Following electrical activation, the PA embryos were washed three times in fresh in vitro culture medium (PZM-3), and 35 μL in vitro culture droplets were transferred under mineral oil and cultured at 39°C in 5% CO2 at maximum humidity for 7 days. Cleavage and blastocyst formation were evaluated on day 2 and 7, with the day of PA designated as day 0. The total blastocyst cell count was obtained using Hoechst 33342 staining under an epifluorescence microscope. After incubation, oocytes were washed twice with fresh PBS medium, aliquoted into 10 μL droplets, and observed for fluorescence using an epifluorescence microscope (TE-300; Nikon) with a UV filter (370 nm). Fluorescent images were recorded and saved in TIFF format.

Immunofluorescence staining

Denuded oocytes and COCs were placed in 4% paraformaldehyde and fixed for 40 min at room temperature. Fixed oocytes were washed three times in PBS for 5 min each and were blocked with 1% BSA for 1 h and incubated with rabbit monoclonal anti-Gas6 antibody (ab136249, 1:250 dilutions; Abcam) at 4 °C overnight. Oocytes incubated with PBS containing 0.05% BSA were used as negative control. After washing, oocytes were incubated with FITC-conjugated anti-rabbit IgG (SA00003-3, 1:200, Proteintech, Wuhan) for 1 h at room temperature, and DNA was counterstained with propidium iodide. All of the experiments were repeated more than three times.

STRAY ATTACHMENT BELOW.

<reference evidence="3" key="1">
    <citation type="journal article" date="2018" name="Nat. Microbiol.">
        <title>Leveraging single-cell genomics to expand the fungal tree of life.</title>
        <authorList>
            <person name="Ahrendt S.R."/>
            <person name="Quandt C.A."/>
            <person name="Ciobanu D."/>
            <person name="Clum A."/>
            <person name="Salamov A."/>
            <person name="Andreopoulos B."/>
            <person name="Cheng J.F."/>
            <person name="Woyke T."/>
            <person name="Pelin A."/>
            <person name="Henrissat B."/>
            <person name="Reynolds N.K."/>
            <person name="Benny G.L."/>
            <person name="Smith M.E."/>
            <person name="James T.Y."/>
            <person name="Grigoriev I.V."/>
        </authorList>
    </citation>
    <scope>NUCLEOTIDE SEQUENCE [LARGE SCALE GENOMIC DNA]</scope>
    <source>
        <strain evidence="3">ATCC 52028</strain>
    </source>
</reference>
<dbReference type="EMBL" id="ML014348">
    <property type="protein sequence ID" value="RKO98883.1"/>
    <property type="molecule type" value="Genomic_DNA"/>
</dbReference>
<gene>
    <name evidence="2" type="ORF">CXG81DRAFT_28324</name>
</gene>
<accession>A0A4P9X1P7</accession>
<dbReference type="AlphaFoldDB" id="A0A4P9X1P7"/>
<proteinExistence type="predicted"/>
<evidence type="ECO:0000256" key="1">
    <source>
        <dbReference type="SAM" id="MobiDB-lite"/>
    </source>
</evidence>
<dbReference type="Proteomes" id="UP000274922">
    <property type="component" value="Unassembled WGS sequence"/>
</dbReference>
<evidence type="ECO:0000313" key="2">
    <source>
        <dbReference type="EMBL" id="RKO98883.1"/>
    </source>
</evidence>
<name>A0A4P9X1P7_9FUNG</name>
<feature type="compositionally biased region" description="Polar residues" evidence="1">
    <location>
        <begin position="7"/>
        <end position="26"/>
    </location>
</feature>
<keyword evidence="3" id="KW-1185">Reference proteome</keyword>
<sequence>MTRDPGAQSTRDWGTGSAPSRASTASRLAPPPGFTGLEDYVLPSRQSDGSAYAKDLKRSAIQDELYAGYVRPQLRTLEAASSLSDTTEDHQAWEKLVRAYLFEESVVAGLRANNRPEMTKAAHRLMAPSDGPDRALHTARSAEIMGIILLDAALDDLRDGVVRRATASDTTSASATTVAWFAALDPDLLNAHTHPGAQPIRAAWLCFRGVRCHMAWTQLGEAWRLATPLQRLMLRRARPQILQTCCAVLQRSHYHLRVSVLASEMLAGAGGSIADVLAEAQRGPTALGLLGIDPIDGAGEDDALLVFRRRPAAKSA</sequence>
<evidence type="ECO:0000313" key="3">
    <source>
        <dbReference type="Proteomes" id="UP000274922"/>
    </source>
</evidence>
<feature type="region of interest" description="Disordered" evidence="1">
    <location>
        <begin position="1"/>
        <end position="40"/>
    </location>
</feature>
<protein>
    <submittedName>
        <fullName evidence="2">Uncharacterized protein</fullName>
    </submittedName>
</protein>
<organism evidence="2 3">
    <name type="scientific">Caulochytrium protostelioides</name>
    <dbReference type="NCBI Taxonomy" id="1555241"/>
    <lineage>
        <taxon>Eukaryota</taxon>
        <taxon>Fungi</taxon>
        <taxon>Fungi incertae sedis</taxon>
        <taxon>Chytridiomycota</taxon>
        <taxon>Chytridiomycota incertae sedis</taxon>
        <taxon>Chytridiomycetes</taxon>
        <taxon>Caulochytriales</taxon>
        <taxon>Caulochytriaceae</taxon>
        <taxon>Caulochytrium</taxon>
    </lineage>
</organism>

The occurrence of Gas6 immunofluorescence in pig oocytes was determined by confocal scanning laser microscopy. The analysis of oocyte immunofluorescence by scanning laser confocal microscopy enabled the precise detection of unique distributions of Gas6 because individual cells could be examined in sections and all portions of the oocytes could be studied in isolation. Oocytes were scanned at the same laser intensity and photomultiplier settings as far as possible. However, in some instances, such as the COCs and GCs, scans were performed at lower signal amplification in order to view cell-specific immunofluorescence in finer detail. For some images, such as the denuded oocytes, higher settings were used to accentuate the fluorescent signal in order to emphasize the differential distribution. Fluorescence unit was calculated and analysed with image-pro plus 6.0 software (Media Cybernetics, Washington, USA).

cDNA synthesis